For those of us doing the Sugar Free Challenge this week, we can feel like we are giving up a big part of our diets. It limits us. But we need to understand that white sugar is a new phenomenon. Leaving out white sugar and white flour is hardly extraordinary. Then again, it may be extraordinary in our culture considering that most of the food in the store contains it. But in light of history, we are simply going back to how people used to eat.
According to my dear friend, Wikipedia.
“During the eighteenth century, sugar became enormously popular. Britain, for example, consumed five times as much sugar in 1770 as in 1710.About 1750 sugar surpassed grain as “the most valuable commodity in European trade — it made up a fifth of all European imports and in the last decades of the century four-fifths of the sugar came from the British and French colonies in the West Indies.” The sugar market went through a series of booms. The heightened demand and production of sugar came about to a large extent due to a great change in the eating habits of many Europeans. For example, they began consuming jams, candy, tea, coffee, cocoa, processed foods, and other sweet victuals in much greater numbers.”
In the eighteenth century we saw the beginning of our current typical American diet. When you think of the length of history, we really haven’t had sugar that long. Before that point, sugar cane was used in India, but it took a long time to figure out how to refine it. Refined sugar is the new boy on the block, and it hasn’t had a good reputation ever since it came into the picture!
So, how did people used to eat? I thought the following quote from my husband’s book, 1066: The Year of the Conquest, by David Howarth very enlightening. It speaks of what people had around that time period (1066 A.D.).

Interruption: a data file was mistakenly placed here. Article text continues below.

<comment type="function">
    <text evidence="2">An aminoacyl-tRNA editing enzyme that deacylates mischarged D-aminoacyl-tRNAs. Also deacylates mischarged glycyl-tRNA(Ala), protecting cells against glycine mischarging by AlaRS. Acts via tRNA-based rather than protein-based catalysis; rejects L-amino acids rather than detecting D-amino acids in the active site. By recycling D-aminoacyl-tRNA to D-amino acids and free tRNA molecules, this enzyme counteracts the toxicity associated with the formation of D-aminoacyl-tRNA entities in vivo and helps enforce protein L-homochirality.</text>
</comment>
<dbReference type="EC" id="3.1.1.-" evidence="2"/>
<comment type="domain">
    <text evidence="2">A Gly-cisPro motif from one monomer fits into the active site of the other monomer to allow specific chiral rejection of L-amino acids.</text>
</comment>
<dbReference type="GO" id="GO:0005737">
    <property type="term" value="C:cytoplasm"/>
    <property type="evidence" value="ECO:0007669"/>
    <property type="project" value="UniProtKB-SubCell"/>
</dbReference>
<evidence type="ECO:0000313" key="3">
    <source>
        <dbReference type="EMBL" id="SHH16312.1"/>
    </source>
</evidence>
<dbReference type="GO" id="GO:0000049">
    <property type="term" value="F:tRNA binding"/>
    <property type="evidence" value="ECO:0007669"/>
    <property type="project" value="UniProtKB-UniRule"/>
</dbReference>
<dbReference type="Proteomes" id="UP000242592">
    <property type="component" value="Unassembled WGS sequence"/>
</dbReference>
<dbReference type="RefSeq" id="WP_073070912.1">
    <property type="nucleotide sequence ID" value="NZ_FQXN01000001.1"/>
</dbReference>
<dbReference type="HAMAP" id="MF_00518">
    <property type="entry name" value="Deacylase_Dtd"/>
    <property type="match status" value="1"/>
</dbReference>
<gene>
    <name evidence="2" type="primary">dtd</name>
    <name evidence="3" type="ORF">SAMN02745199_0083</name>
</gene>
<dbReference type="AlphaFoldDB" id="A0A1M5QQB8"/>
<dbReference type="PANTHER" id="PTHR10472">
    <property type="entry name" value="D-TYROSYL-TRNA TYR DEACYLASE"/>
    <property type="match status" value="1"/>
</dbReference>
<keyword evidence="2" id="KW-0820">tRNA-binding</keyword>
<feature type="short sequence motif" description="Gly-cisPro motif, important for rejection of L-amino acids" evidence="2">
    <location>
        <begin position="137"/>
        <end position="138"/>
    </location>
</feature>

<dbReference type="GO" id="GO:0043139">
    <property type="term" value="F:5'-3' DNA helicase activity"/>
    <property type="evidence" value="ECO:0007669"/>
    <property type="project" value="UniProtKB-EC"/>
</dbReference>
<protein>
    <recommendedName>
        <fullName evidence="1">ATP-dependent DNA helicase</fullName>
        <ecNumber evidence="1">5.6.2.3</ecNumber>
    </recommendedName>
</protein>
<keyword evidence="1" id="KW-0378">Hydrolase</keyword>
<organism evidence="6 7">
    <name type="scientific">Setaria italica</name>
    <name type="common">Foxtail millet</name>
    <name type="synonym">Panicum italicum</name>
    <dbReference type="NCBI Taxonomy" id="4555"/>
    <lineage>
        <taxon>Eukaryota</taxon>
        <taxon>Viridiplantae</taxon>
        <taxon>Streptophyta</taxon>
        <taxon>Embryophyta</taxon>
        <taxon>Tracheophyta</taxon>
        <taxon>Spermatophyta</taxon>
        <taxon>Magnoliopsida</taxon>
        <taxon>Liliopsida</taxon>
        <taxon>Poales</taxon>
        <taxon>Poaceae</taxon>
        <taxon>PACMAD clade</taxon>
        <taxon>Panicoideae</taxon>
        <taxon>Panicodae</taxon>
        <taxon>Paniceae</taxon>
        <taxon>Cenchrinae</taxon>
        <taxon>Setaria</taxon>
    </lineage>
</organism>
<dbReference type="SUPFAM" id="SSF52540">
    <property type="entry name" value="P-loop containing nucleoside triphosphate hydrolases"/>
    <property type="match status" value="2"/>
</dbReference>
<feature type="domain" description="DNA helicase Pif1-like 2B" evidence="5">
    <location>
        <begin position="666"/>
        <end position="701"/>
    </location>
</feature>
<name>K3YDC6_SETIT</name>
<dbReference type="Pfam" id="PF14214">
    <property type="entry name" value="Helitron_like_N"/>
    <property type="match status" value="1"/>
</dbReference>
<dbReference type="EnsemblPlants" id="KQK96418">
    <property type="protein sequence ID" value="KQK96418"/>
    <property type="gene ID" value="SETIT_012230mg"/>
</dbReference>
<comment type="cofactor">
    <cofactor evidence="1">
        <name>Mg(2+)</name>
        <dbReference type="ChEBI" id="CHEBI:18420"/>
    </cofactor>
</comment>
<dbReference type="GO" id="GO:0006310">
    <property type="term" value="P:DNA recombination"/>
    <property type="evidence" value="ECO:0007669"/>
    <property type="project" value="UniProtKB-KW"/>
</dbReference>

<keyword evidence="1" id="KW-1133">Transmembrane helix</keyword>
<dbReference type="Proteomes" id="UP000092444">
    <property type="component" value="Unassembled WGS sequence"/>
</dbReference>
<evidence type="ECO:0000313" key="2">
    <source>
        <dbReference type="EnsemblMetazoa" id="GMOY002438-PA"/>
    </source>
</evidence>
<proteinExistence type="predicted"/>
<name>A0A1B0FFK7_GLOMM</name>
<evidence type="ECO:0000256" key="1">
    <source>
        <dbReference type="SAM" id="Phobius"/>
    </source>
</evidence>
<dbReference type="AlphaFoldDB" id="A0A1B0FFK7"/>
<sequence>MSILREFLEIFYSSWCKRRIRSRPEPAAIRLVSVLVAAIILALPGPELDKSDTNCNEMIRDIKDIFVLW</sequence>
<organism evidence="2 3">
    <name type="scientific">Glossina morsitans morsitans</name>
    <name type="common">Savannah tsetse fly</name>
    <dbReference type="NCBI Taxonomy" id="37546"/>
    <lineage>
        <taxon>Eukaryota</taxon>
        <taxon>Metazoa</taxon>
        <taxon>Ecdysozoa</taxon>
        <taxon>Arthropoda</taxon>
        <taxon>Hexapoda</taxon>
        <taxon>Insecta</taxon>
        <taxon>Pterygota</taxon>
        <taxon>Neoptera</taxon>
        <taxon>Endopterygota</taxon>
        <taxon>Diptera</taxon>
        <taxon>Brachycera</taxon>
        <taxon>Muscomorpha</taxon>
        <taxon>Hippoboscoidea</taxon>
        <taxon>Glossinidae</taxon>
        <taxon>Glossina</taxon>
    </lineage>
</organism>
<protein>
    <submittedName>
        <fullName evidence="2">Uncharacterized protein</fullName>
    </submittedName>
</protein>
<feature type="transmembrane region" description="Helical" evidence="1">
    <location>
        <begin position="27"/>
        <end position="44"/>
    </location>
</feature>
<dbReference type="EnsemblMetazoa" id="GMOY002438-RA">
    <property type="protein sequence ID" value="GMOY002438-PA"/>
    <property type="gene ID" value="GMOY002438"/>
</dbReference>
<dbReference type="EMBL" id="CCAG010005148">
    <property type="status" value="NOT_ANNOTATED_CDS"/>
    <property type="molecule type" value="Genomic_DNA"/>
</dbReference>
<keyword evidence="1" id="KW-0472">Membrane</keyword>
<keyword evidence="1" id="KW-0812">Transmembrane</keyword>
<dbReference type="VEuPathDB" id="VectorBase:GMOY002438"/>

” Nor were there many luxuries money could buy. The rich had more food, more drink, and more elegant clothes, but not much more variety. They depended like everyone else on the native products of England – bread, meat, butter and eggs, dried fish in Lent and on Fridays, nothing sweet except honey and the local fruit when it was ripe. Once in a while, perhaps, they acquired a bale of silk or some spices, cloves or pepper, brought at enormous cost along the ancient roads of Asia and through the length of Europe.
Honey and fruit in season. That was about it. They did have sweet food for their sweet tooth, but it wasn’t in so much excess like it is today. It simply wasn’t available.
Now, if you look at any packaged food, it’s very hard to find anything that does not have sugar, corn syrup, or white flour. When we try to cut these things out of our diet, we can be viewed as extreme because in our culture, we are extremely overloaded with these foods. “You can’t eat anything!” ” It doesn’t matter that much.” “You shouldn’t be too extreme”. These are some of the comments one should expect when trying to avoid “normal” American food.
That’s when it’s important to remember, that history is on our side. Avoiding the pitfalls of sugar is not an extreme step, it’s simply turning the clocks back to a more simple, and more nourishing lifestyle.
So, for the many people doing the Sugar Free Challenge this week. Be encouraged that you are not doing a bizarre, extreme action by taking out sugar. Instead, enjoy the food that has been relished for thousands of years while being naturally sugar free.
Questions for Discussion:
1-Do we tend to think of sugar as a “right”- Do we feel deprived when we don’t have it?
2-Do we feel “extreme” when we take out refined foods? How does this effect us socially?
3-How is everyone on the challenge doing so far?
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